Over dinner the other night, conversation dwelled on the difference between hoaxes and frauds, be they literary, scientific, or journalistic. We talked about the most recent, that of A Million Little Pieces, the best-selling book by James Frey that Oprah Winfrey inaugurated with her book club this past October. Supposedly a true story about Frey’s recovery from drug and alcohol addiction, allegations now circulate that Frey invented many of his narrative punches.
Among the accusers, the widely-visited The Smoking Gun website here has announced that weeks of investigation into court records, police reports and other documents has turned up many falsehoods in Frey’s phenomenal account. Frey denounces his critics as “the latest attempt to discredit me” at his website here.
My interest in the scandal was not the same as my dinner companions, who considered it unethical on the part of the publishing house to have published a book that is claimed as true when in fact it wasn’t. Their argument, to which I am partly sympathetic, is that a story of addiction and recovery is read by people who care that there is truth to the possibility of recovery (and indeed rich monetary desserts) after such long personal and physical struggle. In such cases (as distinguished from stories, say, only about love or adventure?), the book publisher and the author have special responsibilities.
I was interested in this hoax (fraud?) because it illuminated the still-vibrant stake in being able to tell the difference between truth and fiction, reality and imagination. But in the realm of literature and literary studies (and film, of course), it is commonplace to glean lessons of life from stories that are obviously made up. Do we care that Crime and Punishment is a work of fiction when we teach it in classes on philosophy, justice or ethics? Are the lessons of To Kill a Mockingbird diluted because Harper Lee invented Atticus Finch? Do those lessons change significantly were a teacher to announce that Harper Lee may have based some of the characters and plot of her novel on people from her Alabama home town? I have heard rumors to that effect, but I have a hard time believing that were they true, the legacy of To Kill a Mockingbird would change all that drastically.
So why do people care so much that James Frey may have made up some parts of his book? Think back to earlier “hoaxes”: Alan Sokal and the “Social Text” affair here; Sidd Finch, the rookie baseball player who, it was reported in a 1985 issue of Sports Illustrated, could throw a fast ball at 168 miles per hour, here; Stephen Glass, who fabricated sources and some articles while writing for the New Republic; A3G and her "self-outing" as a "he" discussed here on the blogosphere! As lawyers, we can distinguish the hoax with a moral (Sokal) from the April Fool’s joke (Finch). And we can say, likely with ease, that Glass as a journalist had an ethical obligation to other journalists and to his readers to report facts. But what of the moral outrage the followed A3G's revelation? Was it simple play, a sophisticated hoax, or does the misrepresentation border on breach? Fraud? If so, how does Frey “making it up," for example, differ from those literary autobiographers such as Gertrude Stein, Mary McCarthy, Sherwood Anderson and Roland Barthes, who also “took liberties” when telling their lives? Where does Frey’s obligation as a writer come from? Does it come from the genre category on the book jacket that says “nonfiction”? (If so, watch new categories spring up, say, one called “autobiographical fiction.”) Perhaps he breached his obligation based on his statement to his readers that the story he tells is true, a kind of oral promise? If so, these other more famous writers, with arguably much larger followings, were that much more in the wrong. And certainly, there is no detrimental reliance or materiality for a legal claim here.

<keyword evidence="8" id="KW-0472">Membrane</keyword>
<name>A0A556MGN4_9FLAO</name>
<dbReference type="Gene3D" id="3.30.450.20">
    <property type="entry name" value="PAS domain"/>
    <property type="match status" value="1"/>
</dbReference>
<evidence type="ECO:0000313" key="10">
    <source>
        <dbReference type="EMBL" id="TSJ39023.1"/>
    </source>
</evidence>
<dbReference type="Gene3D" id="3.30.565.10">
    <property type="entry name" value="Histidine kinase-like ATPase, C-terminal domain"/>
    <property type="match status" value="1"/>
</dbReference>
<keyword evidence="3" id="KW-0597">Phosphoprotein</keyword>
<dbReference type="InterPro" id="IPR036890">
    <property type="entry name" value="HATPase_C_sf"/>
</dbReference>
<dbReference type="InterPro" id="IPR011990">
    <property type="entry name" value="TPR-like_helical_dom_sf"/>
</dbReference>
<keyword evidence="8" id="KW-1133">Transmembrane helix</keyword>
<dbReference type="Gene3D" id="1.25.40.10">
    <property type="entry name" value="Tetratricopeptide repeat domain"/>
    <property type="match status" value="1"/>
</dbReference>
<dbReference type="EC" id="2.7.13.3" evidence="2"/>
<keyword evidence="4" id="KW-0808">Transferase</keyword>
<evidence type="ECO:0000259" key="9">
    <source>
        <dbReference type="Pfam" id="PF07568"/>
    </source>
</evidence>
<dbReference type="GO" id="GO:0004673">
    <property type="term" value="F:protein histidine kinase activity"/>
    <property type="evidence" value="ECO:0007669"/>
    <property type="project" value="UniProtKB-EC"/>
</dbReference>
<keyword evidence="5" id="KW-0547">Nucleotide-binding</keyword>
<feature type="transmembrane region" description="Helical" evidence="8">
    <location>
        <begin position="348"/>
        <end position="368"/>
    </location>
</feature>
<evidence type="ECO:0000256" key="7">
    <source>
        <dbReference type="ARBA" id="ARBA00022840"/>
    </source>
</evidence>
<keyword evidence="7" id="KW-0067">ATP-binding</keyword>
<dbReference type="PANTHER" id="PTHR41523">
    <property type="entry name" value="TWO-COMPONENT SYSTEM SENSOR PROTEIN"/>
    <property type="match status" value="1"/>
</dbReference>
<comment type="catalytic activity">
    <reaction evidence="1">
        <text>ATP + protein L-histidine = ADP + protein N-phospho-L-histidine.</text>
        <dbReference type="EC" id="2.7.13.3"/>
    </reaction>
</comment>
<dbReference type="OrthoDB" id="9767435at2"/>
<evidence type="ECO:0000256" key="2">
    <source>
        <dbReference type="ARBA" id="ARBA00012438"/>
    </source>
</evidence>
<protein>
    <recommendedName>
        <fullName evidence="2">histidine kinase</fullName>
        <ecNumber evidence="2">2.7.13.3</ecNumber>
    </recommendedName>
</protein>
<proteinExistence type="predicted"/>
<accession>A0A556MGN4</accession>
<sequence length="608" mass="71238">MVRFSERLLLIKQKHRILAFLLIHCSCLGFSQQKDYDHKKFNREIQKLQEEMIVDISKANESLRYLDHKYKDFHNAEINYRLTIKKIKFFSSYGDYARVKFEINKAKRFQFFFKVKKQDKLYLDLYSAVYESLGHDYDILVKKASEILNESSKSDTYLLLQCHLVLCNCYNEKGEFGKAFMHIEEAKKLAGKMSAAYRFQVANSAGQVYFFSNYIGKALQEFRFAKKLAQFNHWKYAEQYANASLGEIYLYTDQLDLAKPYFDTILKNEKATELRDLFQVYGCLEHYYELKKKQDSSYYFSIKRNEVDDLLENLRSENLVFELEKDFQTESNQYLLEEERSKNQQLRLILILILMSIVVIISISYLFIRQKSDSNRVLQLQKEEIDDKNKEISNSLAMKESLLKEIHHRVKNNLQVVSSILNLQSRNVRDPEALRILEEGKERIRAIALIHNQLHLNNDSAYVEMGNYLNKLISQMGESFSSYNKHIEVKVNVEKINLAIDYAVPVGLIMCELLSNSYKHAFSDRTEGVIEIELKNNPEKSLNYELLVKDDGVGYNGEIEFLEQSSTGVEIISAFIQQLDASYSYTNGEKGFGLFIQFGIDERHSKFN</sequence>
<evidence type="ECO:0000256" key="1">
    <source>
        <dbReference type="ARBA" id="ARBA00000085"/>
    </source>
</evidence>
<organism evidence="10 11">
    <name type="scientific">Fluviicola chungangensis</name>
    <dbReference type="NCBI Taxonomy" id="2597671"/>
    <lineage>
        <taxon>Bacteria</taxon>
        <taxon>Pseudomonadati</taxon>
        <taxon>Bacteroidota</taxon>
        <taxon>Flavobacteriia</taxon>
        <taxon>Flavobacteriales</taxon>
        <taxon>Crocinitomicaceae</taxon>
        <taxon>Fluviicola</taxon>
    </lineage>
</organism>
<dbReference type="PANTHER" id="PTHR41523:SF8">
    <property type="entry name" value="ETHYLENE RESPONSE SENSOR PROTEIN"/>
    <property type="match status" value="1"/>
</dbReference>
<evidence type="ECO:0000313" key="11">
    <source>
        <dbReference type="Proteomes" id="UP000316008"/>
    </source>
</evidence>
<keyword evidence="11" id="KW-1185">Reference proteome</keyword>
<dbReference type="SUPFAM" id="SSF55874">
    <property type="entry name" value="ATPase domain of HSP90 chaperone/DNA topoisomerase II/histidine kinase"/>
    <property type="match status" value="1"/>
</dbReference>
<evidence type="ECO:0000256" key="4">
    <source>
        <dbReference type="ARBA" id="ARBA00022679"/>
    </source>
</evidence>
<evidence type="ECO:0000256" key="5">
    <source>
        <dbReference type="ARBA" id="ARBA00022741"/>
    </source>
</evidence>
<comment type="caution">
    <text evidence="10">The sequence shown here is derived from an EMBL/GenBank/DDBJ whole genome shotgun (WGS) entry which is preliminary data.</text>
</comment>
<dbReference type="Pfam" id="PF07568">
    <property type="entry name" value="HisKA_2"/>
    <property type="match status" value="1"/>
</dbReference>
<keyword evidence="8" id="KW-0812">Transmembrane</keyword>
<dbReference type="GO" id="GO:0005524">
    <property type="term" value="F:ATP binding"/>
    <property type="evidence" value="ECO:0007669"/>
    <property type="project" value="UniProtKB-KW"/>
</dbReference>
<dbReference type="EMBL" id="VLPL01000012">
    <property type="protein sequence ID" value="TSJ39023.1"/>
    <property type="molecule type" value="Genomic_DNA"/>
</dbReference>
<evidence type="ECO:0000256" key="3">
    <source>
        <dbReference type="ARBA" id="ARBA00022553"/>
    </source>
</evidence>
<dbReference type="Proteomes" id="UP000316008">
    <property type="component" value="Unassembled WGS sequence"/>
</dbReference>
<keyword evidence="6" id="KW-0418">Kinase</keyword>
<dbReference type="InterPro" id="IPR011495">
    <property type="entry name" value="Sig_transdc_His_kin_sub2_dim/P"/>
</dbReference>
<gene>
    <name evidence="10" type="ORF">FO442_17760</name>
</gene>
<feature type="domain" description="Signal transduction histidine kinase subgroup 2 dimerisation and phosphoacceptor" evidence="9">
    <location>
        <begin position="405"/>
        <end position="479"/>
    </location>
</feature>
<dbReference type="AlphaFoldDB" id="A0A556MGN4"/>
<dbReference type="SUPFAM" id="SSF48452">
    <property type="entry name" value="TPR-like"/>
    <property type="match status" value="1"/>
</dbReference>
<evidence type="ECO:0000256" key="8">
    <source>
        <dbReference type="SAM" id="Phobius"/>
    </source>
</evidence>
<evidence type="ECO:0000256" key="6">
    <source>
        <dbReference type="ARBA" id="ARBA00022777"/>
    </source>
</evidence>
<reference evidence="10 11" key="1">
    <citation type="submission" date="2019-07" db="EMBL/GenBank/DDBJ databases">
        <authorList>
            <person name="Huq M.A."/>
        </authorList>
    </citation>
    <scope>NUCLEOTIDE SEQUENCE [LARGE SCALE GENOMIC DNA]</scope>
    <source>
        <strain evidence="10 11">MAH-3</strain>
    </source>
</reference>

But it is not a lawsuit Frey’s readers seek. Readers are disappointed because the special amazement that “reality” engenders has been lost. Reading A Million Little Pieces, you just can’t believe Frey endured the trauma he did. Reading it, and believing it, is much of the fun, the attraction. This is the same lure, I gather, of reality television. You watch it not because it is interesting in and of itself (who cares, really, what the renovated house will look like, if the nanny will get the kids to behave, who will lose the most weight?). We watch because it is actually happening. It is the voyeurism that attracts. But what do we learn? What do we know? I am pushed to ask: so what if it’s real? Crime and Punishment endures as a model lesson about individual responsibility and criminal justice, about the relation between retribution and forgiveness. And it is good entertainment too. Perhaps the answer is that Frey is no Dostoevsky, and that is enough.